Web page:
A band in development was certainly not what I came across downstairs in the Studio Bar at Komedia, where Ninette and the Goldfish, who arrived that day from Barcelona, played a set. Nina Thomas, aka Ninette, has a strong, powerful voice that you wouldn't guess at from her slight frame, and her band, who are significantly older than her, were mature, professional and clearly enjoyed themselves, particularly the exuberant acoustic guitarist. The music was accomplished, if a little uncharismatic, and the lyrics hinted at a rich life. There was much songcraft on display, and it was all enthusiastically received by the attentive audience. You could have been mistaken for thinking that they were performing to a home audience, and I suspect that it is only a matter of time before they find a regular following here.
A home audience was something of a given when Gaz Coombes was announced for The Great Escape, the only surprise being that the Blind Tiger was the chosen venue. By the time his band were ready, the pub was rammed and the windows were steaming. So it was something of a relief when Gaz jumped onto the stage, as the sense of being on a crowded Tube carriage in summer was getting a little much. If he was feeling any sense of nervousness about presenting music without the comfort blanket of Supergrass, he didn't show it, and even managed to stop the music to fix a technical gremlin and restart without once sounding remotely tetchy. The focus was on his the upcoming debut solo album Here Come The Bombs, including the lead single Hot Fruit, which might not have worked with the crowd but for the genius of Gaz's songwriting, which makes the unfamiliar sound instantly familiar. The songs were upbeat, powerful and embracing – everything you would expect from the Oxford man.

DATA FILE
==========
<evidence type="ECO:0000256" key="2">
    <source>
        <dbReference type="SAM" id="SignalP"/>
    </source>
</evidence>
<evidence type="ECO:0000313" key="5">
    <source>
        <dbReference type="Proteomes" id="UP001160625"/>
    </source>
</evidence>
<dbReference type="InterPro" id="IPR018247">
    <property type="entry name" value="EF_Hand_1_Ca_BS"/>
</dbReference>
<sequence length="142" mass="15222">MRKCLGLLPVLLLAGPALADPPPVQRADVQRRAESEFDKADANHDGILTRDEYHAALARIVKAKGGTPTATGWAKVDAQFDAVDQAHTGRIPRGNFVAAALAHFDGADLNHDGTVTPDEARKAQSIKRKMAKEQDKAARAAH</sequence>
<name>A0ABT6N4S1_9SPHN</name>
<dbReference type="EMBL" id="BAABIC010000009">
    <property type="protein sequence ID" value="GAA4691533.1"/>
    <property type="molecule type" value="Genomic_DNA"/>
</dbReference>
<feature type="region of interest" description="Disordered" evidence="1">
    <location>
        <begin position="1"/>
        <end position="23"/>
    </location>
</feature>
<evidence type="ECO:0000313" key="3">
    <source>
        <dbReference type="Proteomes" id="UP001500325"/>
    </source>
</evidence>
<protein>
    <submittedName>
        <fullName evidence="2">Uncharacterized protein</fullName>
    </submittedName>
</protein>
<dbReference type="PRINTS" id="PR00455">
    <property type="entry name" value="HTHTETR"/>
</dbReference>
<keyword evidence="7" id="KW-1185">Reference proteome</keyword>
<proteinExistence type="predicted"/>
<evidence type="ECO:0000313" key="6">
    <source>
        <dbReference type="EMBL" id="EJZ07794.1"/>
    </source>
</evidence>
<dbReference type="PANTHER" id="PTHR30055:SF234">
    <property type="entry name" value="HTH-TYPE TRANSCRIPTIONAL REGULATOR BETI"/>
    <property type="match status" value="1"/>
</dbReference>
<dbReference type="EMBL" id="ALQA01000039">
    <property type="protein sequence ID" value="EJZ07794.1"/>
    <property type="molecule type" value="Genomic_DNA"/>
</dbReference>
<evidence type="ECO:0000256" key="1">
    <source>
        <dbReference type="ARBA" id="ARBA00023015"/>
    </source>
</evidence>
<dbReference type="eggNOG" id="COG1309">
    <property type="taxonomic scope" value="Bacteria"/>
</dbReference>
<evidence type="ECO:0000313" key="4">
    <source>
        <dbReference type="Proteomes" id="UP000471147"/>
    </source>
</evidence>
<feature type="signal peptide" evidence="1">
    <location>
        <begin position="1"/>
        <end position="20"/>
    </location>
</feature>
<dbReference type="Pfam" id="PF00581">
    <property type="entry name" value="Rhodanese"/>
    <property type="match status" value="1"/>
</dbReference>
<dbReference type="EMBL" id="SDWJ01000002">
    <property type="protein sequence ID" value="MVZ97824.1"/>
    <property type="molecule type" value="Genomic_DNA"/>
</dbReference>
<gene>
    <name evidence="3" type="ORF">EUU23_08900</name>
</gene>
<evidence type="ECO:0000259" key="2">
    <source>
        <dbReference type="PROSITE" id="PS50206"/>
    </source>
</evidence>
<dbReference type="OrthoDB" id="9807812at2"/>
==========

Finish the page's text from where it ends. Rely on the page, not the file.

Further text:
Expectations were also fulfilled at the Corn Exchange. I didn't stay for long, but I had to check out Mystery Jets. They won the prize for the most speakers, lights and dry ice, but they had a space to fill and a huge crowd to please, and they didn't waste a single bit of any of it, right from the opening bar. It may not not have entirely been to my taste but I suppose the beauty of a festival is listening to new things with an open mind and, maybe, finding something that gets to you.
When I was too late to get in to Django Django (I shall catch them instead on Friday) at the Pavilion Theatre, I wasn't sure whether I could face trekking in the cold to see anything else at gone midnight. But I was told that White Arrows were good, definitely worth seeing, so I shook off any tiredness and headed over to Sticky Mike's Frog Bar. As they plugged in and set up, I wasn't expecting much, based on their student recycled chic, but they were talking an awful long time to get ready, and it started to dawn on me that this outfit might be a little out of the ordinary. They announced themselves as from California and then burst out in a ringing, looping clash of sounds that sounded like a million things at once and yet entirely original. They managed to pull off the trick of having a wall-of-sound feel while making every instrument and voice perfectly audible, which meant that the funk-laden driving bass wasn't drowned out by the chiming guitars or the echoed, layered voices, and the drums could literally beat their own path through the music. I could sight 1001 influences and absorbed ideas to give you a sense of their sound, but it would get tedious and sound like I am name-checking my own musical knowledge. Instead, what I will say is that they were upbeat and sunny inside that noise cloud, and I would be surprised if the majority of people who were at the gig don't wake up the next morning thinking that White Arrows might just have been the best thing they saw that day.